Those of you who've been following underground music for the past ten years might know bands like Comets On Fire, Six Organs of Admittance, Sic Alps and Espers. Now, if you are familiar with those bands you can imagine how a fusion between them would sound like and you'll get near of what Heron Oblivion represents.
I've been following music for as long as I can remember and I have to admit that Heron Oblivion are among the top discoveries lately. Recently they signed for 'Sub Pop Records' and they released their debut album. Like mentioned above, band consists of singer/drummer Meg Baird (Espers, Watery Love, The Baird Sisters. She also has a solo carrier), guitarist Charlie Saufley (Assemble Head In Sunburst Sound), Ethan Miller on bass (Comets On Fire, Howlin' Rain, Feral Ohms) and guitarist Noel Von Harmonson (who was also in Comets On Fire, besides being in Sic Alps and Six Organs Of Admittance).
Lineup itself is very promising and just wait until you hear their debut. Imagine a band marrying US Psychedelic Rock with British Acid Folk. Their sound is unsaturated and overall the production is really good. It seems to me they are drawing ideas from each band they were part of in the past and result being Heron Oblivion today.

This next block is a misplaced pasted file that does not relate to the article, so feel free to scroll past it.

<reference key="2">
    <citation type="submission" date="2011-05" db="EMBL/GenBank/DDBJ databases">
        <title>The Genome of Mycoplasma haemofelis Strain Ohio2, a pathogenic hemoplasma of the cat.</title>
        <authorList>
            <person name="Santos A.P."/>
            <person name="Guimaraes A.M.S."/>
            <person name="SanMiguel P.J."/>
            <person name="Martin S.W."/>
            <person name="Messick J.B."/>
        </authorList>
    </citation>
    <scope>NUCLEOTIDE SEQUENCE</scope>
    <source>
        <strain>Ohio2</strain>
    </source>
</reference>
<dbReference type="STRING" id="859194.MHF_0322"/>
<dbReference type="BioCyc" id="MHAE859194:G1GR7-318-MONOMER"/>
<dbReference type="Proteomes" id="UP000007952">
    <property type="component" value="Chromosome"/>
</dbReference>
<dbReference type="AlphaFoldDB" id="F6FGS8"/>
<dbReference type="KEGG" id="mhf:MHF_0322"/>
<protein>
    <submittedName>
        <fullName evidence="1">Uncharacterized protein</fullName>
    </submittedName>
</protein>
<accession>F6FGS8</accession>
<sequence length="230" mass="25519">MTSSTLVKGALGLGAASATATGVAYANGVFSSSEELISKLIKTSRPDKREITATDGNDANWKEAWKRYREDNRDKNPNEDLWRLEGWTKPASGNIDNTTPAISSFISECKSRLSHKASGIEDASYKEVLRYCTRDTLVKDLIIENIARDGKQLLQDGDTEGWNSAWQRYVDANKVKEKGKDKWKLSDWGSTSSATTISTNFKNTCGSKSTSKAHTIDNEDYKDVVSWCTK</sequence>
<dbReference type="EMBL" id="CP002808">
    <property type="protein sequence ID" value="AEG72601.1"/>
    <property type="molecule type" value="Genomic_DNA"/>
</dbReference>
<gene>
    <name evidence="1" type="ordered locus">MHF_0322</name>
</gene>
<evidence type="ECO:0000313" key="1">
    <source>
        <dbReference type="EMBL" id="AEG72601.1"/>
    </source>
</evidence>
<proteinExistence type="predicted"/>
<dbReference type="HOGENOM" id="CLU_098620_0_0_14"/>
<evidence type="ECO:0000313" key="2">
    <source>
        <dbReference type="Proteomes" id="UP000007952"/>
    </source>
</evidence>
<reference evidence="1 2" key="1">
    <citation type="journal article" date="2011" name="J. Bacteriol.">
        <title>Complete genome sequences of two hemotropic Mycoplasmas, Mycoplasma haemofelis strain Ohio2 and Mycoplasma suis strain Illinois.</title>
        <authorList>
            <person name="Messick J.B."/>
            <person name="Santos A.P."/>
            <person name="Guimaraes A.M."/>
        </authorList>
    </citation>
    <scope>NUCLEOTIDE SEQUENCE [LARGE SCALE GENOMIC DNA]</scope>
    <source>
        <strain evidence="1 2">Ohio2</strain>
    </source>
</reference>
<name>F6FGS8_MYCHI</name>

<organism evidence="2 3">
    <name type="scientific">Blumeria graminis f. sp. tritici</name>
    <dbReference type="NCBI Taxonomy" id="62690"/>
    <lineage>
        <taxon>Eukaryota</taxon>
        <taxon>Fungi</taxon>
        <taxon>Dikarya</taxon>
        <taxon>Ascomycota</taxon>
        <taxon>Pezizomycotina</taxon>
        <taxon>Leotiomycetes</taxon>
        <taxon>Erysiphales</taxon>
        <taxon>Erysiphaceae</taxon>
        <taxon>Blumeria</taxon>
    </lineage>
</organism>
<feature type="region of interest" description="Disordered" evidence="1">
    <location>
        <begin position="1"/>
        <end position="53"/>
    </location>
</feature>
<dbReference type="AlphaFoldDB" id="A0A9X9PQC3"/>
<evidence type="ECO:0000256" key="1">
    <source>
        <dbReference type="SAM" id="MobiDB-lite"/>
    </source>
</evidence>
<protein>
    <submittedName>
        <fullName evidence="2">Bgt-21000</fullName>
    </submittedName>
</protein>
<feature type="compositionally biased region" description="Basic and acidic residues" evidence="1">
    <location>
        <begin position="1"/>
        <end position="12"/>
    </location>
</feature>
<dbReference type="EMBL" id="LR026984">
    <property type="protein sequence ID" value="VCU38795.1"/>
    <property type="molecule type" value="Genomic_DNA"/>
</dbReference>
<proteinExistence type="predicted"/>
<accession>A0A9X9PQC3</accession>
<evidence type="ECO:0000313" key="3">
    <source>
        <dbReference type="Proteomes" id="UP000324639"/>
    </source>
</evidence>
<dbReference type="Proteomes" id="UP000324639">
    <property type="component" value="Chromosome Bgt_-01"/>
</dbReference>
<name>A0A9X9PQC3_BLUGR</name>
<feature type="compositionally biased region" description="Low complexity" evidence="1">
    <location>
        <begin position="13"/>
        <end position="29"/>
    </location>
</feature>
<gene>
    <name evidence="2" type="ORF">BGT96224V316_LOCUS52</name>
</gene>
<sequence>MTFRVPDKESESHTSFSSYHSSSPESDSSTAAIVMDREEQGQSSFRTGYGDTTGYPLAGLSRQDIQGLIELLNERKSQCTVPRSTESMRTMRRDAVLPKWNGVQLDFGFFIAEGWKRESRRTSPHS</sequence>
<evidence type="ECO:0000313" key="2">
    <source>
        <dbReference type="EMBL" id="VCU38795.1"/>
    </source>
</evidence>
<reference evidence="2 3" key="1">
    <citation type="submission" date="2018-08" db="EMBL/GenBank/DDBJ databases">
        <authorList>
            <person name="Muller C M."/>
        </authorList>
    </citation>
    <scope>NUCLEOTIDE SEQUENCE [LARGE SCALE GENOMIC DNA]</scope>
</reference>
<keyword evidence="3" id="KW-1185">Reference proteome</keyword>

How was Heron Oblivion project born?
Meg: The collaboration started when Ethan and Noel invited both Charlie and I to join them for a band called Wicked Mace - their project that incorporated a rotating cycle of different musicians. Those first sessions got us started playing together.
Charlie: Some due has to go to Watery Love - the Philly cave-punk band that got Meg behind the drums. I think hearing and seeing Watery Love, who could be ferocious, opened all of our eyes about what Meg could do beyond singing and playing guitar. The deliciousness of those possibilities was there from the start. But we were thinking primarily about very open-ended jams that were pretty barbaric in nature. Meg's vocals and the songs were not some part of a bigger plan. That potential made itself apparent over time and through playing together.
As mentioned earlier you were part of many different bands that produced a lot of releases. How do you think Heron Oblivion reflects your past involvements in music?